Teacher Guides: Can You Trust the News?

How to Teach Students to Recognize Good Journalism

Welcome, teachers!

Journalism students at Northeastern University review a news story on NewsTrust. Teachers: Dan Kennedy, Mike LaBonte
Journalism students at Northeastern University review a news story on NewsTrust. Teachers: Dan Kennedy, Mike LaBonte

Today's students are coming of age during unprecedented changes in how we consume news and information. They have access to worlds of knowledge other generations could hardly have imagined. In order to effectively use this knowledge and make well-informed decisions as citizens, they must first learn to be discerning about the information they consume. As educators, it's our responsibility to nurture critical thinking skills and a healthy skepticism to help them reach that goal – along with an appreciation for quality journalism.

To that end, NewsTrust has created a set of teacher guides that will help you teach your students the difference between good and bad journalism. These guides include interactive lesson plans for college and high school classes in journalism, civics, social studies, communications and more. Our guides also provide topics for discussion and ideas for additional activities.

Each lesson takes about 45 minutes. During that time, we invite you and your students to read a work of journalism (news or opinion) and evaluate it for journalistic quality using NewsTrust review tools. Students will be asked to rate that story on a variety of criteria, such as: facts, fairness and sourcing (news); insights, information and style (opinion).

For your convenience, we have prepared two sets of teacher guides:

  • Printed Guides – if your classroom doesn't have Internet access, you can print out these guides and hand them out to your students.
  • Internet Guides – if your classroom has computers with Internet access, we recommend using these guides and having students review stories online.

Printed Guides:

  • News Report (no Internet) (PDF) – This guide will help you teach students how to identify journalistic flaws in a news report. It contains notes for the teacher, and student print-outs including a sample news article, the NewsTrust Review Form and review tips. This guide is designed for classrooms without Internet access. Download it here.
  • Opinion (no Internet) (PDF) – This guide will help you teach students how to identify misinformation in an opinion piece. It contains notes for the teacher, and student print-outs including a sample opinion piece, the NewsTrust Review Form and review tips. This guide is designed for classrooms without Internet access. Download it here.

Internet Guides:

  • News (Internet) – This guide will help you teach students to identify journalistic flaws in news reports. It contains notes for the teacher, along with links to a student guide with a sample news report and quick review tips. This guide is designed for classrooms with Internet access and at least one computer for every two students. It also requires that students sign up for a NewsTrust account before participating in the exercise. View it here.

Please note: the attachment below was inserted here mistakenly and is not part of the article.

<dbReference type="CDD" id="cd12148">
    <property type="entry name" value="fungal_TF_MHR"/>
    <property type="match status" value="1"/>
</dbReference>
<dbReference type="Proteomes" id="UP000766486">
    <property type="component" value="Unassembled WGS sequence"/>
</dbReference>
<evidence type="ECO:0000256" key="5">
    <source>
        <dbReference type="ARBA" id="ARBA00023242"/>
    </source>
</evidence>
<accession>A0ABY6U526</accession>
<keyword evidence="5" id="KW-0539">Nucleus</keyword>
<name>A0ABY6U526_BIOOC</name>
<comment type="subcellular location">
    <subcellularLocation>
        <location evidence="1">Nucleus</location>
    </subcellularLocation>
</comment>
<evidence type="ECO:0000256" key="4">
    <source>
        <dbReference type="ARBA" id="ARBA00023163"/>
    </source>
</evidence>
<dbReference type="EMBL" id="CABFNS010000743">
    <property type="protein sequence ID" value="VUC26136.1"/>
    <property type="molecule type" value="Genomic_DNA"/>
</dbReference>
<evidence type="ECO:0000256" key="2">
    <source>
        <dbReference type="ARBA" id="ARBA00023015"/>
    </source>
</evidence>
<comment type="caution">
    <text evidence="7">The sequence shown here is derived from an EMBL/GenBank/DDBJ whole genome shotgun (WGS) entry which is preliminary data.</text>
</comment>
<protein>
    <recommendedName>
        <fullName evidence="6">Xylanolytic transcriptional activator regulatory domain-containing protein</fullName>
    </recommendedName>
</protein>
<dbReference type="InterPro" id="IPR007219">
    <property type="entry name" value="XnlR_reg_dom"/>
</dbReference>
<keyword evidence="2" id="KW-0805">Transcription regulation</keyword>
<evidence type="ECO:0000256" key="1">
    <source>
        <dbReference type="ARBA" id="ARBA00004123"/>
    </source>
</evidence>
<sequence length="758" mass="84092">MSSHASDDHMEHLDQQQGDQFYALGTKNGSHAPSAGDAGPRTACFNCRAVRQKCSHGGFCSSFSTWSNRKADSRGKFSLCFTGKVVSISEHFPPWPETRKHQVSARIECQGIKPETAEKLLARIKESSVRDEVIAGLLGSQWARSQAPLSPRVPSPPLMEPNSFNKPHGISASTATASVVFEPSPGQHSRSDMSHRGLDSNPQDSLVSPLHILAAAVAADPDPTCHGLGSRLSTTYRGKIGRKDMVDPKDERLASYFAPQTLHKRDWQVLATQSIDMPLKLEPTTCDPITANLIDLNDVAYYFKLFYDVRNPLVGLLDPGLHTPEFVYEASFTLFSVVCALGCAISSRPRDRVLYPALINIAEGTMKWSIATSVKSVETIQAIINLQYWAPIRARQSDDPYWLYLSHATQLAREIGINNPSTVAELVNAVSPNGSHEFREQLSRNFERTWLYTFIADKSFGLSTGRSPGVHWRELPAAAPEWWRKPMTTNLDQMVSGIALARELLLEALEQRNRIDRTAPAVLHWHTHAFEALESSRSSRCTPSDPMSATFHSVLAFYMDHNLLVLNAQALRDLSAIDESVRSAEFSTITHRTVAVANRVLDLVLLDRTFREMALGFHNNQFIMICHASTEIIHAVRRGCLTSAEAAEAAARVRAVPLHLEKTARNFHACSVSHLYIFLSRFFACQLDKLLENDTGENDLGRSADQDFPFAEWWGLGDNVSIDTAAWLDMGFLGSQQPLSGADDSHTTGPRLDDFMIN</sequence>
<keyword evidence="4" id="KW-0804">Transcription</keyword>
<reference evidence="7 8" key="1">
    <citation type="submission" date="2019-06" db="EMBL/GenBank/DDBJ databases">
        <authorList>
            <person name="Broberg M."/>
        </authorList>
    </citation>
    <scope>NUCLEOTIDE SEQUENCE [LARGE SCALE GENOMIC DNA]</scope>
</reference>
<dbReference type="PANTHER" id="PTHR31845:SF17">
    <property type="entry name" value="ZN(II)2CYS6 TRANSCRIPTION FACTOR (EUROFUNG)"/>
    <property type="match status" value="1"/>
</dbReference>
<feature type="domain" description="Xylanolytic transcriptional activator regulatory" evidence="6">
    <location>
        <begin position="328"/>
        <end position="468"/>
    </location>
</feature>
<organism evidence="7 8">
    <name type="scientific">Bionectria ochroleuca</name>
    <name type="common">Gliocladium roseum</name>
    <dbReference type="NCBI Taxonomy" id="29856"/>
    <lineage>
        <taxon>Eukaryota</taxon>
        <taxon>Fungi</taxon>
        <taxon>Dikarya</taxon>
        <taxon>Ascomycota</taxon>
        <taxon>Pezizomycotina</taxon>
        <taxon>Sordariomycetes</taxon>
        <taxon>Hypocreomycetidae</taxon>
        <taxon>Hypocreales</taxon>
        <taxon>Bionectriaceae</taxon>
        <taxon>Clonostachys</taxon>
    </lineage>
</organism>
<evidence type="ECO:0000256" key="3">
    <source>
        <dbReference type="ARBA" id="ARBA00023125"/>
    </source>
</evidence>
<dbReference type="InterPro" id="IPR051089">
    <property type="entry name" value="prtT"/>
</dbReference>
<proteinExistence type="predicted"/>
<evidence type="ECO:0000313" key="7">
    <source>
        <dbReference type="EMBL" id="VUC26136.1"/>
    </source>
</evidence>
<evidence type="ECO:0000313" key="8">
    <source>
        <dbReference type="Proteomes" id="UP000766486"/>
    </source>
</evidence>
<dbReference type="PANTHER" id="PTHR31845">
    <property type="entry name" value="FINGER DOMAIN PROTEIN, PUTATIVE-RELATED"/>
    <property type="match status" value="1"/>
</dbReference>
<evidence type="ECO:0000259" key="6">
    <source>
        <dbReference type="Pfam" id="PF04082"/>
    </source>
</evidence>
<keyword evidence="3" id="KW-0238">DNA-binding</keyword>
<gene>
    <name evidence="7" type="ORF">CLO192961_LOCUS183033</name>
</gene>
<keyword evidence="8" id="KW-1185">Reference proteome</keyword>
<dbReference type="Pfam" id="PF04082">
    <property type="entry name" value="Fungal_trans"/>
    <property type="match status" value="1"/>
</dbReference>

• Opinion (Internet) – This guide will help you teach students to identify misinformation in opinion pieces. It contains notes for the teacher, along with links to a student guide with a sample opinion and quick review tips. This guide is designed for classrooms with Internet access and at least one computer for every two students. It also requires that students sign up for a NewsTrust account before participating in the exercise. View it here.

Additional Resources:

  • More Stories – This page lists more sample news reports and opinions which you may substitute for the sample stories in the guides above, or use in follow-up assignments. View it here.
  • More Activities – This page offers opportunities for students to take what they've learned by reviewing stories on NewsTrust and apply that knowledge in other fields. It contains ideas for teaching how the principles of journalism relate to civics/government, computer literacy, English/language arts, communications/public speaking and the broader context of journalism. View it here.
  • Educational Resources – This page offers an extensive list of educational resources, with more information and ideas about teaching news literacy and core principles of journalism. View it here.

Before your class, we invite you to sign up as a NewsTrust member and review a story on our site, using this special welcome page for teachers.

These teacher and student guides were written by Fabrice Florin and Kristin Gorski, a NewsTrust editor and former English and history teacher – with the help of Derek Hawkins, Kaizar Campwala, David Fox and other NewsTrust team members.

Our teacher and student guides support NewsTrust's news literacy mission, along with these consumer guides: Think Like a Journalist, by Iowa State University professor Michael Bugeja, and Crap Detection 101, by Stanford professor Howard Rheingold.

If you have any questions or comments, or would like to share your feedback about our teacher guides, please contact us at .

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